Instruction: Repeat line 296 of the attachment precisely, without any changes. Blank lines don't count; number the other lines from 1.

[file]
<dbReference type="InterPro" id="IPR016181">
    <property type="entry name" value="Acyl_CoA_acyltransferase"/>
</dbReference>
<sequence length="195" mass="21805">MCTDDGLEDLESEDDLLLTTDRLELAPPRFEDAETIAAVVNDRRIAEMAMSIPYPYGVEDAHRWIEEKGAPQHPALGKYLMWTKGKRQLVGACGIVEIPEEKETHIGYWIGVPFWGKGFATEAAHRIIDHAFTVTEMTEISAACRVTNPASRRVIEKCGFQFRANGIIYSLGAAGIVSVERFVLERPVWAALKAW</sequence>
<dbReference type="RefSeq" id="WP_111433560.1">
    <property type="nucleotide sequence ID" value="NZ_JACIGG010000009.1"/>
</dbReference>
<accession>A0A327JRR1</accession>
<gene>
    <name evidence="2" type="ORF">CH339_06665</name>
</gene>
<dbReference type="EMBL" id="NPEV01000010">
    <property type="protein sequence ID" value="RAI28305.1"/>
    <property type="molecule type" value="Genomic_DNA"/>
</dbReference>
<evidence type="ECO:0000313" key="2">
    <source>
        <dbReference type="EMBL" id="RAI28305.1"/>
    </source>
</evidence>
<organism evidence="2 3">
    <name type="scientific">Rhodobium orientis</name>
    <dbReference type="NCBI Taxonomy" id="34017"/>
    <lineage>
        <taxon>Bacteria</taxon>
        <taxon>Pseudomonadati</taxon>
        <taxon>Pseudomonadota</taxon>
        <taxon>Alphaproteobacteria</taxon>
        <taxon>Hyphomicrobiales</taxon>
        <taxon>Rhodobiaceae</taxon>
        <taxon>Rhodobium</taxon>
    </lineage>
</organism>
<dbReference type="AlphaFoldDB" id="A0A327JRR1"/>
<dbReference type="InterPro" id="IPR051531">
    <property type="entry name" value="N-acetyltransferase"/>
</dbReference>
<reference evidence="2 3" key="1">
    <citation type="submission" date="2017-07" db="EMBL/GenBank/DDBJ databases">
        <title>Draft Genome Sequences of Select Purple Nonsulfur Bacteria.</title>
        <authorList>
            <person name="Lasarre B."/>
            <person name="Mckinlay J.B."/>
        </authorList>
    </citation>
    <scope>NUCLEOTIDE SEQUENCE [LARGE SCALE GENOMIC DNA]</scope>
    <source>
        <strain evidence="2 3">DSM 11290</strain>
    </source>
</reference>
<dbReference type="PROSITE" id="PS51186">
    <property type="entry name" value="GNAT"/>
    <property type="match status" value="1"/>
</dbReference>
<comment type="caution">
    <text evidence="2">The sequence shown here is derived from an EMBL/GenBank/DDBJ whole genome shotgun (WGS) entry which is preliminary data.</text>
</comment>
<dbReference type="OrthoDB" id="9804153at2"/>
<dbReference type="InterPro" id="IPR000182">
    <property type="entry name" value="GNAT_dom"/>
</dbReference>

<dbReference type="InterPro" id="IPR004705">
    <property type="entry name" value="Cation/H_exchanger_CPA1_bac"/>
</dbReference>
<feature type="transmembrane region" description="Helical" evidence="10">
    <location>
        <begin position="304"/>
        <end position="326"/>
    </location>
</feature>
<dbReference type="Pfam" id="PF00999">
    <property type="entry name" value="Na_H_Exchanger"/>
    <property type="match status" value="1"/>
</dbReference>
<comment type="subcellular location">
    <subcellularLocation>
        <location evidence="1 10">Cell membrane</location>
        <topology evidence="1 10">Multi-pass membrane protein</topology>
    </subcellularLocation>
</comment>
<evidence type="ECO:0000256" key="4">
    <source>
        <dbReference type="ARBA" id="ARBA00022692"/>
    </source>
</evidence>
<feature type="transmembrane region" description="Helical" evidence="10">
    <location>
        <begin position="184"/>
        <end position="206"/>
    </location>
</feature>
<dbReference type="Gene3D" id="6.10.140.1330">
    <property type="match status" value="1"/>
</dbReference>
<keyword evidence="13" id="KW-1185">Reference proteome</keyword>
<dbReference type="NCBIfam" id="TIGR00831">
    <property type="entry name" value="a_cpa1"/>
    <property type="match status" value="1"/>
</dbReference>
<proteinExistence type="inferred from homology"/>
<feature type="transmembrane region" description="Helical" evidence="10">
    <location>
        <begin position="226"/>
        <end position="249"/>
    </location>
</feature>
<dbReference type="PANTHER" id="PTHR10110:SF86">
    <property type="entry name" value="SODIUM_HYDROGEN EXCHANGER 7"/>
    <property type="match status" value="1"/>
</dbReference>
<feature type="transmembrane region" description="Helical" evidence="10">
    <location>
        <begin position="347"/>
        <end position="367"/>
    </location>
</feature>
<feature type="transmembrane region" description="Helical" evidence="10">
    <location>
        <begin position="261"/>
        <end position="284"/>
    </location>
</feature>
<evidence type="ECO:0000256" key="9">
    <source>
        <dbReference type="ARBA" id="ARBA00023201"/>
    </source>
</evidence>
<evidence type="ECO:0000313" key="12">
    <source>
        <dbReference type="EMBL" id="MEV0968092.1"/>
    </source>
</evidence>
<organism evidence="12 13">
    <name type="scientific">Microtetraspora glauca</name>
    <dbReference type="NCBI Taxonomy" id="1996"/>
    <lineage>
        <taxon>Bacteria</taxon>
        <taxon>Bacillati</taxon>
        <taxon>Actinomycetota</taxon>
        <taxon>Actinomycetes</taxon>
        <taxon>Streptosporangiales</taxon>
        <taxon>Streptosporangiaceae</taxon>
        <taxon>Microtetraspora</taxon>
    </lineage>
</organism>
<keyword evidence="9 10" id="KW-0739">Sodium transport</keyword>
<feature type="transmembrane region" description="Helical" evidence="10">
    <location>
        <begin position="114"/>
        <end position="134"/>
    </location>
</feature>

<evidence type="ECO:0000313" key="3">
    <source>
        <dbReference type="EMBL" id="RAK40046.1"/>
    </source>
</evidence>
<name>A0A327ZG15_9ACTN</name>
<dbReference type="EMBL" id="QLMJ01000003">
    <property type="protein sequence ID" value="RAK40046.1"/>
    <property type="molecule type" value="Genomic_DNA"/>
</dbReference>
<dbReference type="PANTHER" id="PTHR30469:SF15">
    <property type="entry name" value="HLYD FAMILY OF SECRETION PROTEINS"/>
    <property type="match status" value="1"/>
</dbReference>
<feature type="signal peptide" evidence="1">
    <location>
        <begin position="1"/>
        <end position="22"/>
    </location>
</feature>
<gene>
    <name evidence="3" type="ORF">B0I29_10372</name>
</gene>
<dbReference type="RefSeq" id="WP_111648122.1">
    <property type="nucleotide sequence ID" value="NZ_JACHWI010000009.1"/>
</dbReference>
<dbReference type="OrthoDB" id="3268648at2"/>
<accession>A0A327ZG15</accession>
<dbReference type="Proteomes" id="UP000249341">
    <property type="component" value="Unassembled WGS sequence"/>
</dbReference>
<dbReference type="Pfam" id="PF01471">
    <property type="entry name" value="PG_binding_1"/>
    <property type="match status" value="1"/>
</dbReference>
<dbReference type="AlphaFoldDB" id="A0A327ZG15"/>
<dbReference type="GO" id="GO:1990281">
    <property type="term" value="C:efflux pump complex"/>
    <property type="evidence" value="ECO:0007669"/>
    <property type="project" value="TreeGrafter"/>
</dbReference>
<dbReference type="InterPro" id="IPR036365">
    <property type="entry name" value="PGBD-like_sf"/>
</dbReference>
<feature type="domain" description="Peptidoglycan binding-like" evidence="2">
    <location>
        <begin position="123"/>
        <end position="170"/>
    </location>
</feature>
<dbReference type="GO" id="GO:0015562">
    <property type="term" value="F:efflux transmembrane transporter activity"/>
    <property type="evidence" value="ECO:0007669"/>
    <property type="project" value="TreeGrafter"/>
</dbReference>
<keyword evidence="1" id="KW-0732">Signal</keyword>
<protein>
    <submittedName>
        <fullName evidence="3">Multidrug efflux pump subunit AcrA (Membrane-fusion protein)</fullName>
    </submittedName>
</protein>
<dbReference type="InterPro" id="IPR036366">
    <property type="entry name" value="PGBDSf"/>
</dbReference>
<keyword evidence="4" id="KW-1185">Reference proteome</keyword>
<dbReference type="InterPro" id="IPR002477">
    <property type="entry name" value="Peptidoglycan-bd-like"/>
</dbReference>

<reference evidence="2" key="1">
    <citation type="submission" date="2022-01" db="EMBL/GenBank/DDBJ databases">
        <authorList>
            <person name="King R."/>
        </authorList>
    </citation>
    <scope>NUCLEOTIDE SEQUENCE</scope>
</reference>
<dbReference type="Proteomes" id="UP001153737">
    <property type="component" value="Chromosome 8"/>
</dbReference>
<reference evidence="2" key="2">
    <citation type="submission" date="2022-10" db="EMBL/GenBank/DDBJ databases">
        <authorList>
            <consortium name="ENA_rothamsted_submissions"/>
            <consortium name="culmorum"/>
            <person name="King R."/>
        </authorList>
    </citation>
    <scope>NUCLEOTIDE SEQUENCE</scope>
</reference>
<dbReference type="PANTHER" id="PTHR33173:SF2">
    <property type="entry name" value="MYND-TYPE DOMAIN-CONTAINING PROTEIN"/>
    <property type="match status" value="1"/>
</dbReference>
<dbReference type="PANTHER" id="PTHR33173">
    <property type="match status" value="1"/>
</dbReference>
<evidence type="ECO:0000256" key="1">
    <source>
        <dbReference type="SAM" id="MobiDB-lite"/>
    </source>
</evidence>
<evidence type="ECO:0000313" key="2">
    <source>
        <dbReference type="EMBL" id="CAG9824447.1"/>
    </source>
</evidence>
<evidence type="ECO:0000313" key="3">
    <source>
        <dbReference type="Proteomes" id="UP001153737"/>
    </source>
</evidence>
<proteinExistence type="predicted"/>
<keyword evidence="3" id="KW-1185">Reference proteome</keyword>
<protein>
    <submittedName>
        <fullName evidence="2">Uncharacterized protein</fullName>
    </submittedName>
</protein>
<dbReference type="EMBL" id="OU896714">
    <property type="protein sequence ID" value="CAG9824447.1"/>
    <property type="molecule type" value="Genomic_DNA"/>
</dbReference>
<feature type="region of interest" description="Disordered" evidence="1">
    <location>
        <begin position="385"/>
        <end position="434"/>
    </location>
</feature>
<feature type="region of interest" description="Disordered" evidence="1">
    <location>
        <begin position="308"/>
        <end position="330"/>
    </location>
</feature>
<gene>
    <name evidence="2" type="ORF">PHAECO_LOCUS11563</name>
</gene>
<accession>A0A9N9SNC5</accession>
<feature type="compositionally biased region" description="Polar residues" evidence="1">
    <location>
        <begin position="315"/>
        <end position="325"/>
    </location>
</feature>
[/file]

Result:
</feature>